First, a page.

How financial crisis in Europe affects the UK's economy
Spain and Italy are being urged to act further and faster to tackle their creaking economies.
Their financial crises are threatening the Euro.
It matters because a financial disaster in the Eurozone would hit the UK and could damage our chances of economic recovery.
Newsbeat's Sima Kotecha is in Madrid to get the views of people there and explain how Spain is struggling.
The waterfall in Madrid's Puerta del Sol square glistens under the bright August sunlight.
A couple of toddlers sit around the concrete structure licking huge ice creams which look almost too big for their small hands.
'Can't find work'
This place means a lot to people living in the city.
It symbolises democracy and it's where, in recent weeks, there have been protests against the socialist government and its handling of Spain's plummeting economy.
Raquel Rodriguez sighs in the 35C (95F) heat.
She's 22 and tells Newsbeat she's in desperate need of a job.
"To find work here in Spain now, it's very difficult," she said.
"I studied tourism and I can't find work in restaurants or cafes. It's difficult.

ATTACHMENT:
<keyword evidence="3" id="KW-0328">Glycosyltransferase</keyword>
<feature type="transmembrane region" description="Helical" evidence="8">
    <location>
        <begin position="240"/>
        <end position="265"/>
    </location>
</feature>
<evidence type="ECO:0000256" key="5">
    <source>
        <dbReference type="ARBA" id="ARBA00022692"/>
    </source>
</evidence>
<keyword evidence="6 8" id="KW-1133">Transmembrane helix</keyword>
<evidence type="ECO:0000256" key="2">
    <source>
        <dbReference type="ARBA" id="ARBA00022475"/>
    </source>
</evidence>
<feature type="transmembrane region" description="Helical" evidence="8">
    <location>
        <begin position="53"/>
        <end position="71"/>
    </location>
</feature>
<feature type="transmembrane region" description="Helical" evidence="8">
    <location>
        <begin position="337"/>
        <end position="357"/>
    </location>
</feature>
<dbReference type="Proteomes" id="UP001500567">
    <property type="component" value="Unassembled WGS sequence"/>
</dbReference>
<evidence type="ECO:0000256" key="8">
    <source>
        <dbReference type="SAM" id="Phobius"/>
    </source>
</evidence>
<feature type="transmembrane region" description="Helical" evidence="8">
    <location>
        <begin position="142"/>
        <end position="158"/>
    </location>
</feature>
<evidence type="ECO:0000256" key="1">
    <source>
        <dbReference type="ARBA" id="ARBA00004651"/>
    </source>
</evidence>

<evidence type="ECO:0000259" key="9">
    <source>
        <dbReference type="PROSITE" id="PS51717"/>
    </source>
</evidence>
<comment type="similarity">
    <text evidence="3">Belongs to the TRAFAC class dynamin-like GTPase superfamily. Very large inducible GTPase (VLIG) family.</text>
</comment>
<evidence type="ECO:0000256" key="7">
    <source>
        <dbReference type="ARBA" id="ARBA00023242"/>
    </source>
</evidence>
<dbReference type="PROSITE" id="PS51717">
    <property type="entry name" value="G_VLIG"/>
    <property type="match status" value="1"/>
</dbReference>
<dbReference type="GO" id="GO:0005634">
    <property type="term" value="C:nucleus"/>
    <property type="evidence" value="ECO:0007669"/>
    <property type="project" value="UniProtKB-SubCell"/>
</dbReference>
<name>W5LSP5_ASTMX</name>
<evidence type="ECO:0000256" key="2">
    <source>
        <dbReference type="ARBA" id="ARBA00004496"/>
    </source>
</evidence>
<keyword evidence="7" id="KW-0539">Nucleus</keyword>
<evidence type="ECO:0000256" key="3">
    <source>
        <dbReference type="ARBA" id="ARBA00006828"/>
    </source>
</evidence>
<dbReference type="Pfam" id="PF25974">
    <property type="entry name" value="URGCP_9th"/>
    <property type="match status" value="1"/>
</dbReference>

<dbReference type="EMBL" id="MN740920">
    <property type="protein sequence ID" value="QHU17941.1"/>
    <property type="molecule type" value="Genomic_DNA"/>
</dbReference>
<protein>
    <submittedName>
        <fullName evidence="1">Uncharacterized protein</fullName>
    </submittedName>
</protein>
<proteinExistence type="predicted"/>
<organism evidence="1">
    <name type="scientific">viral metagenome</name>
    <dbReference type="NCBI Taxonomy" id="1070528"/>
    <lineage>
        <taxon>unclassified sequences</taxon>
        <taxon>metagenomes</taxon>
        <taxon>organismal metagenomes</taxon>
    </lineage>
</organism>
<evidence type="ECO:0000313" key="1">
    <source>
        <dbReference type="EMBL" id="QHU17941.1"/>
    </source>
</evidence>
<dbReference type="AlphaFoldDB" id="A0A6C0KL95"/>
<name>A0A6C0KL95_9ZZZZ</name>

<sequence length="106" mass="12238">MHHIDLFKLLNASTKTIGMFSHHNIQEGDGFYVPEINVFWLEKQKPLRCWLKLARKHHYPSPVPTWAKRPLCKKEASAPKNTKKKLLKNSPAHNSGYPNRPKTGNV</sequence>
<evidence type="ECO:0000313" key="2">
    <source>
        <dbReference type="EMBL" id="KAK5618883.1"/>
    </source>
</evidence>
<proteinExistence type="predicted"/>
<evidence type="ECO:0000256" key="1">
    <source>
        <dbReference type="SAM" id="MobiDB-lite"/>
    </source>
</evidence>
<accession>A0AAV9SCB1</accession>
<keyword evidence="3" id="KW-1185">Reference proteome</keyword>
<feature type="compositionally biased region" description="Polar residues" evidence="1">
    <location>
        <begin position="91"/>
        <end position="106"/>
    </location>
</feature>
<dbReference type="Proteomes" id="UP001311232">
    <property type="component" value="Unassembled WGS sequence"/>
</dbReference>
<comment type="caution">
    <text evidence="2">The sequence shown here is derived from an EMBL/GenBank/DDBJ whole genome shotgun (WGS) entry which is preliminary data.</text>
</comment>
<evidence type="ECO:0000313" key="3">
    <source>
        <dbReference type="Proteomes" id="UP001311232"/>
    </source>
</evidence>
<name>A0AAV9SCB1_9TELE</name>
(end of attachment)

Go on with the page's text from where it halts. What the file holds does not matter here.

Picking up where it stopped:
"I have friends who go to Germany and London to find jobs because here it's impossible."
Unemployment is higher in Spain than anywhere else in Europe, according to the European Union's Statistics Office (Eurostat).
Around 4 million people don't have work but the government says claims for unemployment benefit have fallen by 1% in the last month.
Further stats show the youth are severely affected with 45% of 15 to 24-year-olds in Spain without a job.
Economists say it could get worse with more budget cuts likely to be on the horizon meaning less work.
Christina is 17 years old and both her parents are unemployed.
She's still a student at a school in the city but her vision of her future is bleak.
"It's everyone's fault," she said. "The government, the people. The monetary system is badly organised.
"Maybe France and Germany can help but they're in the same situation."
Spain's economy is in bad shape.
Even though it's the fourth largest in the EU, it's growing very slowly.
The government has severe levels of debt and the high unemployment rate gives people little hope for what lies ahead.
The political climate is also grim with an unpopular prime minister accused of corruption and bad financial tactics.
He's being pushed to call a general election in November but some say the other candidates standing against him are no better.
The Spanish government says it's tackling the country's problems by restructuring banking, pensions and employment laws.
It's not all gloomy news. This week saw the European Central Bank buy some of Spain's debt.
It's hoping this will raise confidence among investors and give more time to other members of the Eurozone to sort out a long-term solution to support the rest of the continent.
Follow Sima Kotecha on Twitter @radio1sima